on dr henry morgentaler, abortion, and the struggle for choice
Dr Henry Morgentaler, an iconic abortionist and polarising Canadian figure died of a heart attack in his Toronto home on 29 May. He was 90.
Morgentaler was responsible for almost single-handedly changing the restrictive abortion law in Canada. It was overturned by the Supreme Court in 1988 and ruled unconstitutional. The decision dismantled the Therapeutic Abortion Committees in charge of deciding whether a woman could have the procedure.
Without his defiance, it may have taken a lot longer.
An immigrant from Poland and a Holocaust survivor (he has survived both Auschwitz and Dachau), Morgentaler began performing illegal abortions in Montreal in 1969 and continued to do so until his death.
His clinics were raided, he was arrested more than once, and had a non-guilty verdict overturned by the Quebec Court of Appeal in 1974, the first time in Canadian history. Even after his release, Morgentaler faced death threats. His Toronto clinic was firebombed and still today bulletproof doors protect his clinics.
But many young Canadians – those who grew up in the ’90s and giggled their way through sex-ed after the Millennium – rarely hear about the difficulties of an unwanted pregnancy a generation ago. The debate crops up now and then, of course: when the 25th anniversary of that landmark decision passed on January 28, when Morgentaler was awarded the Order of Canada in 2008, and in 2012 when Prime Minister Stephen Harper refused to challenge the lack of an abortion law.
When news of Morgentaler’s death broke, the “pro-life” faction came out in force on comment boards and social media sites in semi-celebration. Camera crews also sought them out for reaction.
‘Millions of lives have been lost because of his work,’ George Buscemi of Quebec Life Coalition told CTV News. A spokesperson for Campaign Life Coalition, the largest anti-choice organisation in Canada, told the Associated Press that she hoped his death would put an ‘end to the killing in Canada.’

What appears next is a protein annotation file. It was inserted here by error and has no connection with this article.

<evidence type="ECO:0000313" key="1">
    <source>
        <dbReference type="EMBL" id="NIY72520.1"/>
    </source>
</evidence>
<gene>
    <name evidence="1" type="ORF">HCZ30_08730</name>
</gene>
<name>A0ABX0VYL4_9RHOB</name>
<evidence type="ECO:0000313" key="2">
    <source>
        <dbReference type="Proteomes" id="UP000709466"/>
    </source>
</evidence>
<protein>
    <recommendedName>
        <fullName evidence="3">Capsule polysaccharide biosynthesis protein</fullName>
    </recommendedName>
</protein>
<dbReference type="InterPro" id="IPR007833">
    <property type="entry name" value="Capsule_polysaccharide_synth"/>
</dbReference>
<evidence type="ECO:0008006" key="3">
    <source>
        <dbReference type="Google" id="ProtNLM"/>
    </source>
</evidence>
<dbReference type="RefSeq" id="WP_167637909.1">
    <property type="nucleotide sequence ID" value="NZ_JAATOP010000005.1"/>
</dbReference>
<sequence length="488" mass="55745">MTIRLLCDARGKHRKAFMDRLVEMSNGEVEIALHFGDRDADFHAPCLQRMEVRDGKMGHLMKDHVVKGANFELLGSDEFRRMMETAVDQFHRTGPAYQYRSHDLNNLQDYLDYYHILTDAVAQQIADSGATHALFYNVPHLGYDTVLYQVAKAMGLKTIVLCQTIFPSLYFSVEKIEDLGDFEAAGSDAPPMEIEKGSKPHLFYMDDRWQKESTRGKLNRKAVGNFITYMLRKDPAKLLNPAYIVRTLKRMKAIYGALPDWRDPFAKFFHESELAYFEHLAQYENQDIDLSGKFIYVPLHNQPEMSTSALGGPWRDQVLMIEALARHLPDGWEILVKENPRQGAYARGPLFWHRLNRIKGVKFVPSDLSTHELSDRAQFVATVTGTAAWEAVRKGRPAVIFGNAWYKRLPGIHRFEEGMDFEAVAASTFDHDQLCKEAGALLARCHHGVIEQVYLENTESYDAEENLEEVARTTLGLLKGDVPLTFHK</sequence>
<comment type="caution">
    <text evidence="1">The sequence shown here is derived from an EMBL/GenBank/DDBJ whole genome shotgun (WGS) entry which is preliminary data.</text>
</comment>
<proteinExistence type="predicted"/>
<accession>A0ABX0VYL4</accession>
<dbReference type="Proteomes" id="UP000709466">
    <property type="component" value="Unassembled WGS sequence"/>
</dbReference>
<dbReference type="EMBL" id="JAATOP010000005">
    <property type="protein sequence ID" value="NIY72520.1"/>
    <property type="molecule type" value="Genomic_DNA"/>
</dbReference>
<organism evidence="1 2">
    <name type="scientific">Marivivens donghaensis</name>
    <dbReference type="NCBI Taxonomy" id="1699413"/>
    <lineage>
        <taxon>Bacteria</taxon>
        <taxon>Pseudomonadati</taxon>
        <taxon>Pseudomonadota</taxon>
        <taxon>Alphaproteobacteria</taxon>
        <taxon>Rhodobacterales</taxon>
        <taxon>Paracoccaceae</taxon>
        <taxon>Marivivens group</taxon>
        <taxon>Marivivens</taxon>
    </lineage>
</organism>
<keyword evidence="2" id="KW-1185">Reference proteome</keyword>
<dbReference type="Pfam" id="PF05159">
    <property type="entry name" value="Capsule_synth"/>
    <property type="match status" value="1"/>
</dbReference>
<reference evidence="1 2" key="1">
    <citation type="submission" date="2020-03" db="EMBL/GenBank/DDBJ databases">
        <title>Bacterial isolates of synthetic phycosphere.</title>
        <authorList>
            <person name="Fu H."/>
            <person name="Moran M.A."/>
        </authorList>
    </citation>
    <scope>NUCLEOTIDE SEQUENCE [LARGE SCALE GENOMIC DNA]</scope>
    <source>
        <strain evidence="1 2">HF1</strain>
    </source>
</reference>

‘Murder’, ‘baby-butchering’, ‘rights of the unborn’: the anti-choice movement worldwide relies on this rhetoric while overlooking facts that support the view that life is sacred and should be safeguarded – a view that is shared by the people they are fighting. There’s often nothing else behind the argument for criminalising abortion besides judgement.
The legalisation of abortion saves lives. It saves the lives of women who would otherwise turn to unqualified practitioners or cons. According to a report by the Guttmacher Institute, in 2012 almost half of all the abortions performed internationally were unsafe (defined by the World Health Organization as ‘a procedure for terminating a pregnancy that is performed by an individual lacking the necessary skills, or in an environment that does not conform to minimal medical standards, or both.’) It also saves the lives of children by increasing the chances that they are born to families that want and can care for them.
This is why “pro-life” is a misnomer. Life can’t only be about existence, but anti-choice arguments tend to stop before considering quality of life, especially for the mother.
The New Yorker made an argument in April for pro-informed choice, advocating for the right of women to terminate pregnancies in the case of ‘genetic abnormality’. This is a complicated argument with far more ethical considerations than can be outlined here, but as Andrew Solomon explains, in many cases the issue of whether to have a child lies in the barriers mothers and their partners must confront when they choose to give birth. In the case of severe disabilities, Solomon writes, ‘If we want people to keep these pregnancies, we might start by providing better services for people with disabilities.’
Pro-choice activists aren’t advocating for more abortions and they never have. And by refusing to incarcerate abortion providers, governments aren’t tacitly encouraging women to run out and get them. (Members of the Conservative Party were notably silent on Morgentaler’s passing.)
There is also no relationship between highly restrictive abortion laws and lower abortion rates, the Guttmacher Institute found. Before Morgentaler opened his first clinic more than 40 years ago, abortions were happening across the country, and they continue to happen around the world in countries where the procedure is illegal.
Instead of challenging liberalised abortion laws, those activists concerned with protecting life might find their time better spent addressing issues that lead to abortion.
Do something about income inequality and unaffordable childcare so that families can support their children should they choose to have them.
Do something to increase access to proper health care and birth control, the lack of which is responsible for most unwanted pregnancies in the developing world.
Do something to support comprehensive sexual education in schools so that teens make the right decisions when and if they decide to have sex (and encourage the organisations that do the same).
Do something about unhealthy attitudes toward sexuality so that women aren’t shamed into having abortions or giving birth in unsafe conditions.
Do something about the devaluation of girls so that sex-selective abortions don’t happen.
But definitely don’t scare women out of making a choice about their bodies or threaten the lives of trained professionals trying to keep them safe when they do.